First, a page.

For another, I believe that technology makes it so much easier for us to decide what is obvious. On the field, there are too many factors in play. Just like (even)close-in fielders may believe there is a nick when there isn't, a batsman sometimes honestly does not know when a bat pad has taken his bat, or just his pad. It works both ways, and to expect not only physical traits like sharp sight and hearing to be impeccable on the field, but also honesty, is really a bit much.

The last case is the most pertinent. Will these new proponents of fairplay be as principled when the situation is really tight? Now that's one truly worth wondering, and waiting to find out. To my mind, the possibility that these very batsmen may, one day, not walk when it is obvious they are out, should not sully in anyway their choice to do so, today. The only thing bigger than a World Cup semi-final is the Final, and it is cruel to today to say that Gilichrist's nick was big enough that he thought it was sure to be given out. Either way, he did not do the 'done' thing- sticking on to see the umpire's decision. In Kasprowicz's case as well, in the Chennai Test, it was very evident that the umpire was not giving him out. Yet he walked.

The other defense for not walking is that umpiring decisions tend to even out over the years.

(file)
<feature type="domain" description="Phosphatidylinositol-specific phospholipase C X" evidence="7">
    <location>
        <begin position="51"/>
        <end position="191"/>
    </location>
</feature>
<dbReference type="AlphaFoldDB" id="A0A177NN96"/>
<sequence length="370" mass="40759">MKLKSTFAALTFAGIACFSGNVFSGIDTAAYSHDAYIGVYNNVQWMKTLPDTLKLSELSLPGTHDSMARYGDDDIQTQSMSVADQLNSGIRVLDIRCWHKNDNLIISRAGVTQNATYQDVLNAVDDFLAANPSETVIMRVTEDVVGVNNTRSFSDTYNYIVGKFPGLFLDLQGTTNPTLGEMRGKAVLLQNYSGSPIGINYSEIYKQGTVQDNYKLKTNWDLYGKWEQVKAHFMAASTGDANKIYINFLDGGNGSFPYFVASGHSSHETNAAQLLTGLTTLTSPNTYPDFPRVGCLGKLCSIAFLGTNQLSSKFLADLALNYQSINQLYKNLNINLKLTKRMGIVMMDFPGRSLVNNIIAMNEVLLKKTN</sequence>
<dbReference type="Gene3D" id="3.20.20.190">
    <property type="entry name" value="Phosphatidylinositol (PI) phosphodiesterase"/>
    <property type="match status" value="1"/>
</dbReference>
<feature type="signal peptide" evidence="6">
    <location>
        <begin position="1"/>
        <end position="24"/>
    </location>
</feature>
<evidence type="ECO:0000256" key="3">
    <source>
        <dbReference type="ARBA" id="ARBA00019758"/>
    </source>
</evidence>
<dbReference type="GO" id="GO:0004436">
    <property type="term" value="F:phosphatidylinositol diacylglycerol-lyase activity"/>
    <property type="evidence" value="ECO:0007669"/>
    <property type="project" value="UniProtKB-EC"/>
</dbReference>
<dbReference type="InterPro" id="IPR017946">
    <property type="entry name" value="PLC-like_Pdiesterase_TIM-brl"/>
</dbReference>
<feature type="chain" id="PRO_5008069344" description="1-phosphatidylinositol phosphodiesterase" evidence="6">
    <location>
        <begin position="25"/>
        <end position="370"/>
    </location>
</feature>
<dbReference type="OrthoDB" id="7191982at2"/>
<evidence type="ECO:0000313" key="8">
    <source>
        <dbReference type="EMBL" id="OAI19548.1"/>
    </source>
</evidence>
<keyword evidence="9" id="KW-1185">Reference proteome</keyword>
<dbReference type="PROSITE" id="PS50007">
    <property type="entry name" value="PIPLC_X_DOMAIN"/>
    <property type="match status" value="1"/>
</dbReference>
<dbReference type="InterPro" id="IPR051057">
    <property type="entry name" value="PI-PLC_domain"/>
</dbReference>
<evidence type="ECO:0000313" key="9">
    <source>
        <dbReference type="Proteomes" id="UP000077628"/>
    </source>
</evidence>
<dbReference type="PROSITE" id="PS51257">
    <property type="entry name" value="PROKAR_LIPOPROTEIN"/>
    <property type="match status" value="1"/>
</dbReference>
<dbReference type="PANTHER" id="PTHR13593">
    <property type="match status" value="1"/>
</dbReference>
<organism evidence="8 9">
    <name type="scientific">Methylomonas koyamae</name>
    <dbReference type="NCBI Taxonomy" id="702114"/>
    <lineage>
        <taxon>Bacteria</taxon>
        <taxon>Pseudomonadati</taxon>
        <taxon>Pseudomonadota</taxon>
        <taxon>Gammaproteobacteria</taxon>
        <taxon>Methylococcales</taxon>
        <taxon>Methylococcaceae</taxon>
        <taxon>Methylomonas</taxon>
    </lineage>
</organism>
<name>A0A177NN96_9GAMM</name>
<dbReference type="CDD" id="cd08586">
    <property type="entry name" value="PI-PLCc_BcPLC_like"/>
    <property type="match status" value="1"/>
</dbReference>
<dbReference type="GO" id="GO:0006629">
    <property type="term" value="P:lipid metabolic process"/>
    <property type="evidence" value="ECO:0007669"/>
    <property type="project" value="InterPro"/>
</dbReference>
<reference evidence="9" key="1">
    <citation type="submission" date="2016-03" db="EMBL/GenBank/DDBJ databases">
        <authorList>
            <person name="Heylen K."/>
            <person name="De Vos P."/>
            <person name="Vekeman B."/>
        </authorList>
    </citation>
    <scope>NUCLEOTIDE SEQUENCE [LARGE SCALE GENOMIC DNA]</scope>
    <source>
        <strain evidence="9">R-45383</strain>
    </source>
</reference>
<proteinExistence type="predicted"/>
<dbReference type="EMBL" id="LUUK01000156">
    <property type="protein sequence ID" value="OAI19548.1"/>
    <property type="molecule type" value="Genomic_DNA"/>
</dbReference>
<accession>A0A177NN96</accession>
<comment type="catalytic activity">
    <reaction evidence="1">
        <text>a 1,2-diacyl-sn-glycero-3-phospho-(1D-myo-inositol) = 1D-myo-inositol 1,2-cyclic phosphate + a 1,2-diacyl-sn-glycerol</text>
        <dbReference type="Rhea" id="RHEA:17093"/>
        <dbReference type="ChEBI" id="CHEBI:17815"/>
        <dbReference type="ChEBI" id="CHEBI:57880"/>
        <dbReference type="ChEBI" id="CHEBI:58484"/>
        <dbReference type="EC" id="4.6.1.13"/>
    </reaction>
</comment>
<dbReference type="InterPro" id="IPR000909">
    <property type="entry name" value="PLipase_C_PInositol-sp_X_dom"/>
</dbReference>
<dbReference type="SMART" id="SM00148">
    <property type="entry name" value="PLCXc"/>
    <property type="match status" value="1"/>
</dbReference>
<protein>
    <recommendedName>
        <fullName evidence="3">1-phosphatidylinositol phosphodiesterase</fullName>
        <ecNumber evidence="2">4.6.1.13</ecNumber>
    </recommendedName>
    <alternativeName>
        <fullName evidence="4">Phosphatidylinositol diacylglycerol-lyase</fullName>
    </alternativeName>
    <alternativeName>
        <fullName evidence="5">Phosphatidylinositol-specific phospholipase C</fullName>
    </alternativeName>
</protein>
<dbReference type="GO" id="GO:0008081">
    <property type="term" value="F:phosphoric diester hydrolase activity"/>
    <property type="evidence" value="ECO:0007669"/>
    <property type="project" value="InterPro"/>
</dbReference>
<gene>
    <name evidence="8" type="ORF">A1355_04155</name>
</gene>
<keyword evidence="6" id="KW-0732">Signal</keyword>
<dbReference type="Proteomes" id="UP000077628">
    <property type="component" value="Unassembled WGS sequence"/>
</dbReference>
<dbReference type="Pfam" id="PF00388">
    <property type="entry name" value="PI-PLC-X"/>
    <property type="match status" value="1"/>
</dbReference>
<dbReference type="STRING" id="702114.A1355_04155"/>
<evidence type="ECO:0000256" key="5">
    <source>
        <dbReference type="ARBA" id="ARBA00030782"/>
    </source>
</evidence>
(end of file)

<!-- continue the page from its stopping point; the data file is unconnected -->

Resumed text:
Whether there is merit in that or not, it is another belief that cannot be held against those who walk. In cricket, like in life itself (how often do we hear that), things tend to balance out- or, that is what we would like to believe. That does not in any way, absolve us of our responsibility to live upto certain ideals. At any rate, if you don't believe in certain principles, at least respect another's choice to live by them.

To probe and prod into the actions and decisions betrays one's own cynicism. It is a measure of our skepticism that we cannot accept that some things may be done just for their own sake. The basis of fairplay is belief in the inherent goodness of human beings, and the desire to perpetuate that belief. While it may be too sweetly sweeping a generality to be anything more than a fairy-tale, it is a sign of our own doubt in human behaviour to not acknowledge fairness for itself. It is almost as if the fact that fairplay is rare, is held against it!

Some things are done because they are not only just, but also fair, and because they are good.
Why do we insist on questioning them?

* * *

Shame in walking // Holier than thou // To walk or not (rediff)//
To walk or not to walk (smh) // Walking fad // Gilchrist leads // Dissent?